Wednesday, August 26, 2015


... or phishing.
One thing every predatory criminal needs is privacy. The quality of privacy depends on the type of crime. Beating a member of your gang that you suspect of breaking the rules might go better if the other members can watch, but you'll certainly limit civilian and police witnesses. The quantity of privacy varies as well. Rape and torture murders can take days, muggers may only need privacy for a few seconds.

There are only a handful of general strategies to get some one to a private place. You can intimidate them, trick them, lure them, follow them or wait for them.

Following and intimidation rely on assessing the victim, but very little intelligence gathering is needed. You want someone smaller, weaker, less confident to intimidate, someone oblivious to follow. Those are instantly obvious. The other strategies, usually, will have an element of intelligence gathering.

Not always. Just like fishing you can try to match the lure to the specific fish you want or you can cast a wide net. In "Think like a Freak" the authors pointed out that it might seem stupid that the Nigerian scam emails you get actually say they're from Nigeria. Everyone's heard of the Nigerian scam, right? But when you cast a net that wide, sending thousands of e-mails, you want to weed out the bad prospects as early as possible. If I send 1000 emails saying I need help getting millions out of the Nigerian bank, the 995 who recognize the scheme and don't answer have allowed me to concentrate on the five that might fall for it. Efficient use of time.

One personal version. "Hey, you from America? I love America. You know, there's a shrine that's not on the tourist map. It's a little far..." Which, could be targeted to the person trying to go native and be different from the other tourists, but works just as well if you ask every tourist you see.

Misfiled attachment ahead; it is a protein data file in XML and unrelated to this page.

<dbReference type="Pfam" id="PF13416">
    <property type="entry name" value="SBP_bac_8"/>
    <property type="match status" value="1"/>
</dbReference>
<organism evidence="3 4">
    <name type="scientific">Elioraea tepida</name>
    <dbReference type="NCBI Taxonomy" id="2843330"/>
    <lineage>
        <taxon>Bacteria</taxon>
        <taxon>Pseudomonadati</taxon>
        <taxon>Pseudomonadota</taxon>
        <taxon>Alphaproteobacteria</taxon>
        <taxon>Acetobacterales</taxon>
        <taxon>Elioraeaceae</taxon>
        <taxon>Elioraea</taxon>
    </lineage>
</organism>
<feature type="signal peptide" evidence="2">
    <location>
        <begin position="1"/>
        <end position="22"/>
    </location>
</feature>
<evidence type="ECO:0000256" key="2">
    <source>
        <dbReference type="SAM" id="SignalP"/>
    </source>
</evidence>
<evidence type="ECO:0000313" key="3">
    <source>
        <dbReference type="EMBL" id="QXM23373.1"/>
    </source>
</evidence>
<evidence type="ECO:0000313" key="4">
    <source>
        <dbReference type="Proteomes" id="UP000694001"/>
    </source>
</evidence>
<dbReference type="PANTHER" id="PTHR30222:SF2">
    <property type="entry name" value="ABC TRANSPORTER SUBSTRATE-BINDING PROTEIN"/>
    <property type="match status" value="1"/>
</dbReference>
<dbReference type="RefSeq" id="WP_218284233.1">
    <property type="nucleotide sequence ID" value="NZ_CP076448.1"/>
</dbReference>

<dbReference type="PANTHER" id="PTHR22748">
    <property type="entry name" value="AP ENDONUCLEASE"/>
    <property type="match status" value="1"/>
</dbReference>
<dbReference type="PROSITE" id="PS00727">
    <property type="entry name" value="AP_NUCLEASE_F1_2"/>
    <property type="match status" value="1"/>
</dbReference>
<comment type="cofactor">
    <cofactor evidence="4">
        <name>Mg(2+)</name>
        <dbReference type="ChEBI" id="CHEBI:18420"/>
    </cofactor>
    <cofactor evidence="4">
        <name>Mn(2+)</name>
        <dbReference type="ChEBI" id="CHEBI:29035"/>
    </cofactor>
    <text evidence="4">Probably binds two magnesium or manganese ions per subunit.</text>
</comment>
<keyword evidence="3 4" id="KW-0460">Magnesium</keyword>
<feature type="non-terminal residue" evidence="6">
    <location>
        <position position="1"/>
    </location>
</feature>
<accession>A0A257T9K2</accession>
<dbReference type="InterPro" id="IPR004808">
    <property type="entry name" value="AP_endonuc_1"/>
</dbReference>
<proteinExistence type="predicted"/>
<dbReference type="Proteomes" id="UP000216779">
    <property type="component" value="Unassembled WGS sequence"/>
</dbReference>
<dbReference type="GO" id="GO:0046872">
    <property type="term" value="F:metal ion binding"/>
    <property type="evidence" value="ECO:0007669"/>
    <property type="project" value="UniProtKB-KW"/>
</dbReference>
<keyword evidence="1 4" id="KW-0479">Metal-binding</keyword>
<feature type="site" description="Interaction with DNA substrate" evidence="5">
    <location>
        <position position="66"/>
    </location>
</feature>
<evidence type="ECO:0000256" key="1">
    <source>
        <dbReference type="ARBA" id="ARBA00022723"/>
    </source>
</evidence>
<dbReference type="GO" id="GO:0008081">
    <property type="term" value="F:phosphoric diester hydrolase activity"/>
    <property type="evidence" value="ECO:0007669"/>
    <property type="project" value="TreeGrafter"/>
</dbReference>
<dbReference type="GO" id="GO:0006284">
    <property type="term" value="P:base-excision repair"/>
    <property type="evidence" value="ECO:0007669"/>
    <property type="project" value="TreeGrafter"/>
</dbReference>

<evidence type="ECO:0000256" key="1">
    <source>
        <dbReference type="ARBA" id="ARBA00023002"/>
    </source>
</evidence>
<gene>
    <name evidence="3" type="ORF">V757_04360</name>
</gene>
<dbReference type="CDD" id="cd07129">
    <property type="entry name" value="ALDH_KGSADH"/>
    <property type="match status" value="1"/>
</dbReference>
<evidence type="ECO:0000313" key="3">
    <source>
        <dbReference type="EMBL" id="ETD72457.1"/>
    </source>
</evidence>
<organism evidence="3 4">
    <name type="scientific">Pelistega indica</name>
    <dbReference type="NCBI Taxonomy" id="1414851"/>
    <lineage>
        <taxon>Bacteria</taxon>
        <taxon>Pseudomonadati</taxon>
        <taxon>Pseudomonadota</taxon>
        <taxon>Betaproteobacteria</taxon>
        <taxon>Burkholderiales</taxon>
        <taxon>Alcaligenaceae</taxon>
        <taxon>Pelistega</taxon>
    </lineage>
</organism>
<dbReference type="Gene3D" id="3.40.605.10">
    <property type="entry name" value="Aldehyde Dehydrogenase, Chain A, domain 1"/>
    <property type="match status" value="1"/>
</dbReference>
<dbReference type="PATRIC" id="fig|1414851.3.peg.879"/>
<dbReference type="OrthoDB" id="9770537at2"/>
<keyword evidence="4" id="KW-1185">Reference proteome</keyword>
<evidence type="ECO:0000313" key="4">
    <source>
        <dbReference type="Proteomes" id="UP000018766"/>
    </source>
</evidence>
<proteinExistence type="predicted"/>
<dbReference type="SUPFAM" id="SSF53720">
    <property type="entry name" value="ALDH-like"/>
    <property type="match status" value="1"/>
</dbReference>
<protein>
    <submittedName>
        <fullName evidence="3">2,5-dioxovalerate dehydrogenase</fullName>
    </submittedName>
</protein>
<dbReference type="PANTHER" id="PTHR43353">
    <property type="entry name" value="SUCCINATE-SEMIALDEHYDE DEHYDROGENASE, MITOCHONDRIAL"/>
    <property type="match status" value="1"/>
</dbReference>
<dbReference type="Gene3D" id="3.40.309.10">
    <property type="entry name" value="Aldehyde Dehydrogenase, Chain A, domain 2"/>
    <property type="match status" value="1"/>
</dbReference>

When the isolation strategy is targeted, there will be some element of intelligence gathering. Surveillance is a possibility, but following someone for days to figure out his or her routine should be rare. Very labor intensive, far more evidence of premeditation, and I can't speak for other people, but I always thought the Hollywood cliche of the target who has the same meal at the same restaurant at the same time every day pretty damn unlikely.

Most intel gathering comes in a simple conversation-- the phone call claiming to be from the IRS is a big one now. Ted Bundy would strike up a conversation with a woman in the library on campus. In any first conversation at a university, three things come up: "Where are you from?" "What's your major?" and "Which dorm are you in?"

It's rapport building. Knowing your hometown tells me about background we have in common. Your major is a big clue both to the possibility of common interests and how you see your future. Where you live on campus tells me your socio-economic background and how social you are. But Bundy used the routine questions for something simpler.

If you ask a target at the library where the target lives, you can scout the loneliest place between the library and the home.

It can be hard to spot someone gathering intel. Like many long-term crimes (e.g. creating a relationship so the predator gets the victims home and access to bank accounts and can groom a victim), the criminal excels at imitating the steps of a normal relationship. Ted Bundy used the normal conversation scripts to extract the information he wanted. There are a finite number of tools, good guys and bad guys use the exact same tools.

The best exercise, from my point of view, is to practice it from the other end. Strike up conversations with the intent of finding out as much as you can about the other person while giving up as little as possible about yourself. Don't lie, just focus the conversation back on the other. Not only will very few people notice you aren't answering, they'll be flattered to be the center of attention. And they'll spill their guts.
Seeing how easy this is will help you recognize when you are on the receiving end. It will also teach you how rarely it is necessary to share. And, weirdly, the focus on others can even make you more popular.


Kai Jones said...

I have used this tactic on many first dates, and also with new co-workers. Very effective.